Submitting Work
Email final drafts to: aconway@bgsu.edu as a .doc or .docx. Each document should be saved as follows:
Lastname_Assignment_Draft.doc/x. For example:Conway_LiteracyNarrative_Rough.doc
When submitting an essay, please include all drafts, peer review sheets, rubric (printed) plus:
Papers should follow MLA or APA format, depending on which format pertinent to you. Examples and
information on MLA/APA can be found online at the Online Writing Lab at Purdue:
https://owl.english.purdue.edu. We will also discuss MLA/APA formats in class. Essays must be doublespaced, typed, 12 pt Times New Roman font, etc.
Writing Conferences
Because college-level writing can be frustrating at times, it is important to get encouraging and specific feedback
from others. I encourage you to make appointments for writing conferences with me throughout the semester
so that I can give you personalized help and assistance. Additionally, you can make appointments for writing
conferences with writing tutors at the Learning Commons in the library. The phone number to make an
appointment is 372-2823, or you can contact the Writing Center at: http://www.bgsu.edu/learningcommons/writing.html
Please note class will only be cancelled due to inclement weather when Wood County declares a Level 3 Snow
Emergency. Information about inclement weather, academic honesty, religious holidays, veteran issues, and
other matters can be found in the BGSU Student Affair handbook here:
http://www.bgsu.edu/content/dam/BGSU/student-affairs/documents/2014-15-Student-Handbook.pdf

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Intermediate Writing 2070


Literacies and Discourses of Place
Course Schedule-Fall 2014 (Tentative)
Required Texts
Deans, Thomas. Writing and Community Action (WCA)
Erdrich, Louise. Books and Islands in Ojibwe Country (Books)
All other texts provided by instructor
In Class
For Homework
(Due Next Class Meeting)
Week 1
Monday August 25
-Introductions
-Review syllabus again and
-Syllabus and course blog
make note of any questions
review
-Read Ch 1 in WCA
-Free write about place,
-Read Feminist Pedagogies
discourse, literacy related to
employer expectations
handout
Wednesday August 27
-Discuss readings
-Read Ch 2 in WCA, pages 25-Introduction to Personal
38, 60-64, 69-82 on the
Literacy Narrative
personal essay
-Invention activity for lit.
-Read Ch 1 of Books
narrative
Friday August 29
-Discuss readings
-Work on lit. narrative
-Discuss the personal essay as - Read Introduction to Lit.
a genre
-Read Chs 2&3 of Books
-Discuss rhetorical features
-Reflect on weeks readings
audience, purpose, context,
on course blog by Sunday
author and subject; rhetorical 11:59 p.m.
situation
-OWL at Purdue review
Week 2
Monday September 1
-Work on lit. narrative
Labor Day-No Class
-Read Ch 4 on researching
place from Field Working pp.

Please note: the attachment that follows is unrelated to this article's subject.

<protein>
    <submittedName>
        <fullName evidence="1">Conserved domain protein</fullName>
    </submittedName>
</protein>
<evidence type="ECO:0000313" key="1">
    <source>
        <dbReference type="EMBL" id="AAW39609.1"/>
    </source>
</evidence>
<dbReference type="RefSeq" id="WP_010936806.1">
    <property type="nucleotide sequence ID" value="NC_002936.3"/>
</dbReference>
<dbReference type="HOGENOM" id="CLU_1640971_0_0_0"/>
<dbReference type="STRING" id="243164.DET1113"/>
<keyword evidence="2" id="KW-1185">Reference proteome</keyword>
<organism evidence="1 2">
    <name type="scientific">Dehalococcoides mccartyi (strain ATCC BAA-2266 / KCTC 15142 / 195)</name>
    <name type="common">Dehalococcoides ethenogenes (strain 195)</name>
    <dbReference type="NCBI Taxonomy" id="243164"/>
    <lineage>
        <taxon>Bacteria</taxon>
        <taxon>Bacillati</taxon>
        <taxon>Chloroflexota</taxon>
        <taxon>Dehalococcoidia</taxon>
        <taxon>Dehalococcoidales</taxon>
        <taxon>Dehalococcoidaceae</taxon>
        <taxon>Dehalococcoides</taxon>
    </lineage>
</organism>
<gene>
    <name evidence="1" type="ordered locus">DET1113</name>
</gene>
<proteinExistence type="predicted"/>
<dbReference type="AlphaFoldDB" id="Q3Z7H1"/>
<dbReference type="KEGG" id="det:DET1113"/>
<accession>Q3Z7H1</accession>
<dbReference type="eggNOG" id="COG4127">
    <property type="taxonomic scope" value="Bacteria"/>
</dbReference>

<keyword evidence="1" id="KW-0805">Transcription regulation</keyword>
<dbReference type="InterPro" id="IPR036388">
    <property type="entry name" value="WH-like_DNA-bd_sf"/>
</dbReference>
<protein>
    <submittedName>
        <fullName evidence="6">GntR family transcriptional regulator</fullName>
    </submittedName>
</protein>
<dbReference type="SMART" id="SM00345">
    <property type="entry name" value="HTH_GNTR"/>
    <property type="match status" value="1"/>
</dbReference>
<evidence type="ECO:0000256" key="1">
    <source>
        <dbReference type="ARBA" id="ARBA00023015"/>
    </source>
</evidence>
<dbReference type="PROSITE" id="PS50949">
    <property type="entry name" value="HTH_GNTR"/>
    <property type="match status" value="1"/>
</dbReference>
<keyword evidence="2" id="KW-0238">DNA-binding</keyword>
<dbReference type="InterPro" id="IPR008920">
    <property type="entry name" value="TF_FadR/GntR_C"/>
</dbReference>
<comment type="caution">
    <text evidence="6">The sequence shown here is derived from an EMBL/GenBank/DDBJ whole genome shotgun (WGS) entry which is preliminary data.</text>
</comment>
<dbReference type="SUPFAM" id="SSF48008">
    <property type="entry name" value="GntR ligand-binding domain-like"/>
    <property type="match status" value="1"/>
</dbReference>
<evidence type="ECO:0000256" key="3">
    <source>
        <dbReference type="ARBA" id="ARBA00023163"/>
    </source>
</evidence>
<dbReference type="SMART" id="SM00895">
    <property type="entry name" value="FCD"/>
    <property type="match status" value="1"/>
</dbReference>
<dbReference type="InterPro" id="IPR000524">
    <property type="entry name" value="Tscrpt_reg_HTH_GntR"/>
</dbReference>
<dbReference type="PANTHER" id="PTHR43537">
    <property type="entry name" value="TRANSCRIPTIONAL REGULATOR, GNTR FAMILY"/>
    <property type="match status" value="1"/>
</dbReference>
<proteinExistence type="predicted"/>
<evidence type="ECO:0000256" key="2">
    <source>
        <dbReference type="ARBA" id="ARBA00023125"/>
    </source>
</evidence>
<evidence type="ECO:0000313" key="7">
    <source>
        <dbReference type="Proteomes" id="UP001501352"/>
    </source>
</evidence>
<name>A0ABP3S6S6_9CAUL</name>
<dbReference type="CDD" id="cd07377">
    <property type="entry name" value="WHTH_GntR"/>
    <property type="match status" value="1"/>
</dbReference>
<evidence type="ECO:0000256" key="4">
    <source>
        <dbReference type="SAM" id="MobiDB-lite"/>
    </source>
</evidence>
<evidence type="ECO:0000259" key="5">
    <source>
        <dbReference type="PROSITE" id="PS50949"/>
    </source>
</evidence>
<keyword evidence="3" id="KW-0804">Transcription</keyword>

165-204
Wednesday September 3
-Discuss readings
- Read Ch 2 in WCA, pages 64-Lexicon writings
67 on revision/peer review
-Discuss rhetorical features of -Bring printed copy of lit.
development/organization
narrative
Friday September 5
-Discuss reading
-Read Ch 3, pages 94-124, on
-Peer Review
community, and Ch 6 in WCA
on respect and reciprocity

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-Read chapters 4 & 5 in Books


-Reflect on readings on blog
-Based on peer review, revise
lit. narrative
Week 3
Monday September 8

Wednesday September 10

Friday September 12

Week 4
Monday September 15

Wednesday September 17

Friday September 19

-Discuss readings
-Introduce Service-learning
Project
-Discuss Agency Profile Report
in detail
-Develop questions for guest
speaker
-Discuss readings
- Guest speaker from
community partner: United
Ways Word Shop
- Alphabetic Draft Lit.
Narratives Due
-Discuss guest speaker
-Review DALN and Cow Bird
for digital revision of lit.
narrative; analyze samples
-Discuss rhetorical possibilities
of which platform to choose
-Discuss sources for images

-Work on lit. narrative


-Read pages 330-337 in WCA
on Agency Profile Report
-Begin research for Agency
Profile Report

-Discuss readings
-Guest speaker from
community partners: Toledo
Seagate Food Bank and Black
Swamp Conservancy
-Meet in Hayes 107
-Discuss guest speaker
-Go over audio integration
-Meet in Hayes 107
-Go over video production
and photography options
(STAC)

-Work on digital lit. narrative


-Reflect on guest speaker on
course blog

-Continue research for Agency


Profile Report
-Work on lit. narrative
-Work on digital literacy
narrative
-Read Belonging Preface, Ch 2
-Respond to reading on blog
-Continue research for Agency
Profile Essay

-Work on digital lit. narrative


-Work on Agency Profile
Report
-Read Ch 8, pages 338-358, on
writing for the community
and Ch 9, pages 385-395, on
writing with com. in WCA
-Respond to readings on blog
-Work on Agency Report
-Work on digital lit. narrative

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Week 5
Monday September 22

Wednesday September 24

Friday September 26

Week 6
Monday September 29

Wednesday October 1

Friday October 3

Week 7
Monday October 6

Wednesday October 8

-Free write on Internet, place


-Discuss readings
-Rhetorically review and
analyze DALN and Cowbird
pieces
-Discuss still image
possibilities
-Discuss revising literacy
narrative
-Outline digital literacy
narrative
-Work on digital lit. narrative
-Email me name of agency,
contact person, and your
volunteer role by midnight